Modeling experiments on seasonal lake ice mass and energy balance in the Qinghai–Tibet Plateau: a case study
The lake-rich Qinghai–Tibet Plateau (QTP) has significant impacts on regional and global water cycles and monsoon systems through heat and water vapor exchange. The lake–atmosphere interactions have been quantified over open-water periods, yet little is known about the lake ice thermodynamics and heat and mass balance during the ice-covered season due to a lack of field data. In this study, a high-resolution thermodynamic ice model was applied in experiments of lake ice evolution and energy balance of a shallow lake in the QTP. Basal growth and melt dominated the seasonal evolution of lake ice, but surface sublimation was also crucial for ice loss, accounting for up to 40 % of the maximum ice thickness. Sublimation was also responsible for 41 % of the lake water loss during the ice-covered period. Simulation results matched the observations well with respect to ice mass balance components, ice thickness, and ice temperature. Strong solar radiation, negative air temperature, low air moisture, and prevailing strong winds were the major driving forces controlling the seasonal ice mass balance. The energy balance was estimated at the ice surface and bottom, and within the ice interior and under-ice water. Particularly, almost all heat fluxes showed significant diurnal variations including incoming, absorbed, and penetrated solar radiation, long-wave radiation, turbulent air–ice heat fluxes, and basal ice–water heat fluxes. The calculated ice surface temperature indicated that the atmospheric boundary layer stratification was consistently stable or neutral throughout the ice-covered period. The turbulent air–ice heat fluxes and the net heat gain by the lake were much lower than those during the open-water period.
The Qinghai–Tibet Plateau (QTP), characterized by a mean altitude of more than 4000 m above sea level (a.s.l.) and predominated by a freezing climate, is often referred to as the “Third Pole of the Earth”. It harbors thousands of lakes covering a total area of approximately 40 700 km2 (1.4 % of the QTP area) and occupying approximately 50 % of lakes located in China (Zhang et al., 2014). The QTP is also a headwater region of major Asian rivers, including the Yangtze, Yellow, Yarlung Tsangpo (Brahmaputra), Mekong, Salween, and Indus rivers (Immerzeel et al., 2010). Due to its unique climatic environment (e.g., low air pressure and humidity, intense solar radiation, prevailing strong winds, widespread permafrost and glaciers, and dense lake/river network), the QTP directly affects the regional and global water cycle, monsoon system, and atmospheric circulations (Wu et al., 2015; Li et al., 2016b; Su et al., 2016).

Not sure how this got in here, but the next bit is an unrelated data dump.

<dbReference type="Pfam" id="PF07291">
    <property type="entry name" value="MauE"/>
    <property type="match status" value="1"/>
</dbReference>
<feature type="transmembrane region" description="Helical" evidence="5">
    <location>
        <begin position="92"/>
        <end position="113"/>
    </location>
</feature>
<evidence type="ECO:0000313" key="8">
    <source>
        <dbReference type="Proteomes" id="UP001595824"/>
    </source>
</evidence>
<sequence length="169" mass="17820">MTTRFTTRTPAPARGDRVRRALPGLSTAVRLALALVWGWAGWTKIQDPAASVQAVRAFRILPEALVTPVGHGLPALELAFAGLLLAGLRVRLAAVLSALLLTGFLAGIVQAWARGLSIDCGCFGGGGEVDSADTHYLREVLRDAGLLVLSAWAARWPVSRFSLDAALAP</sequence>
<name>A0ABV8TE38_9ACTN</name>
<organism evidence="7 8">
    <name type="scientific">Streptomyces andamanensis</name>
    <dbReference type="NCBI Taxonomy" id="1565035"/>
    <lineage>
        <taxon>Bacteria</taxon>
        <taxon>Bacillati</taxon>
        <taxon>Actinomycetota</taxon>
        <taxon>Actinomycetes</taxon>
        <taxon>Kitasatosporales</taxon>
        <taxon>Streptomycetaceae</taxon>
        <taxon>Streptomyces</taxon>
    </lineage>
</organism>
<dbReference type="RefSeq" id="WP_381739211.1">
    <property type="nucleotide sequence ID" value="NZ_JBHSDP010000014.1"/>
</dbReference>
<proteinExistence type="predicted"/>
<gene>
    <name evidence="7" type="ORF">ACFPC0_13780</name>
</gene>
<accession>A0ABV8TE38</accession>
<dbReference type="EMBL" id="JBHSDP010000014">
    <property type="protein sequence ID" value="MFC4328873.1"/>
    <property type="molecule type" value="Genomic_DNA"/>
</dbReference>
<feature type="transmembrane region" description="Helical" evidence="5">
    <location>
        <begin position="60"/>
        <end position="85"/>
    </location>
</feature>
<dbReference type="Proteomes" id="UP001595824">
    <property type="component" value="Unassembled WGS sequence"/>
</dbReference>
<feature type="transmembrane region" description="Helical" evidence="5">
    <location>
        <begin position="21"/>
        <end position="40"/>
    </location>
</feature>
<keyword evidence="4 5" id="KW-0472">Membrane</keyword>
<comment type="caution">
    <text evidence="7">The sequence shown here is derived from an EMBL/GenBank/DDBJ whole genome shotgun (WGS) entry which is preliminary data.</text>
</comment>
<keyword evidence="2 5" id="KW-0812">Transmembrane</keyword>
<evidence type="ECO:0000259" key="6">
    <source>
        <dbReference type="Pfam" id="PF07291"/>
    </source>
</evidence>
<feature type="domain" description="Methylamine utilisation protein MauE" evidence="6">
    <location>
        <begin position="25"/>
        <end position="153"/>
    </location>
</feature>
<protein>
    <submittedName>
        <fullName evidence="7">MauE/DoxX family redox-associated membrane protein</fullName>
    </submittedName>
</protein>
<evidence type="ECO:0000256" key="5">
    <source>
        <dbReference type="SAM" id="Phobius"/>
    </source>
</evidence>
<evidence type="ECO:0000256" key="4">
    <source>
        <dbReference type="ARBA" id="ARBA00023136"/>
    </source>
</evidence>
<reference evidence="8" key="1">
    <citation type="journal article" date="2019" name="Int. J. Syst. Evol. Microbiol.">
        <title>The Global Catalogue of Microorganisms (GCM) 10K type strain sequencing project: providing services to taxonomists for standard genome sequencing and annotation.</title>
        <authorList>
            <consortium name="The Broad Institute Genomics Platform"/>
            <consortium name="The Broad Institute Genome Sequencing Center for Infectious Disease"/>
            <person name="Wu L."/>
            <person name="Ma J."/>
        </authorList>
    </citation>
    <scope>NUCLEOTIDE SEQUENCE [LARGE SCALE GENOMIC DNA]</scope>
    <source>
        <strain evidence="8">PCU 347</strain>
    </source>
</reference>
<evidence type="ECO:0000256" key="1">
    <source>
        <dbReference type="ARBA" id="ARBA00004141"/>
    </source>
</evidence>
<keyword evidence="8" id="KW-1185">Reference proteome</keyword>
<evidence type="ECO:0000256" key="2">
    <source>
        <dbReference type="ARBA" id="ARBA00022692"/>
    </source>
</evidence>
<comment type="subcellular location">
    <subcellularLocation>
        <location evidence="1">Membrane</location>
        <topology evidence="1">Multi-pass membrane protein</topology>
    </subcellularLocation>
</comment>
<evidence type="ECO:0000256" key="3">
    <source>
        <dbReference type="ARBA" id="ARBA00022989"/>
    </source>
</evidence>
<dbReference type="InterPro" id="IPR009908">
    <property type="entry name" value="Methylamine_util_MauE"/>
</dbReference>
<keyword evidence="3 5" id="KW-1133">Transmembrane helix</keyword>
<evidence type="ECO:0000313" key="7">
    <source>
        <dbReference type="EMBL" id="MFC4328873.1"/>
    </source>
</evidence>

The lakes and ponds in the QTP play a crucial role in the surface and subsurface hydrological processes (Pan et al., 2014), moisture and heat budgets (Wang et al., 2015; Li et al., 2016a, c; Wen et al., 2016), regional precipitation (Wen et al., 2015), engineering construction (Niu et al., 2011), and gas emission (Wu et al., 2014). The number and surface area of the lakes vary inter-annually. The variations of size are probably due to warming and degradation of permafrost affected by the climate warming through, e.g., thermokarst (Niu et al., 2011), glacier retreating (Liao et al., 2013), increase in precipitation (Lei et al., 2013; Zhang et al., 2014) and strong surface evaporation.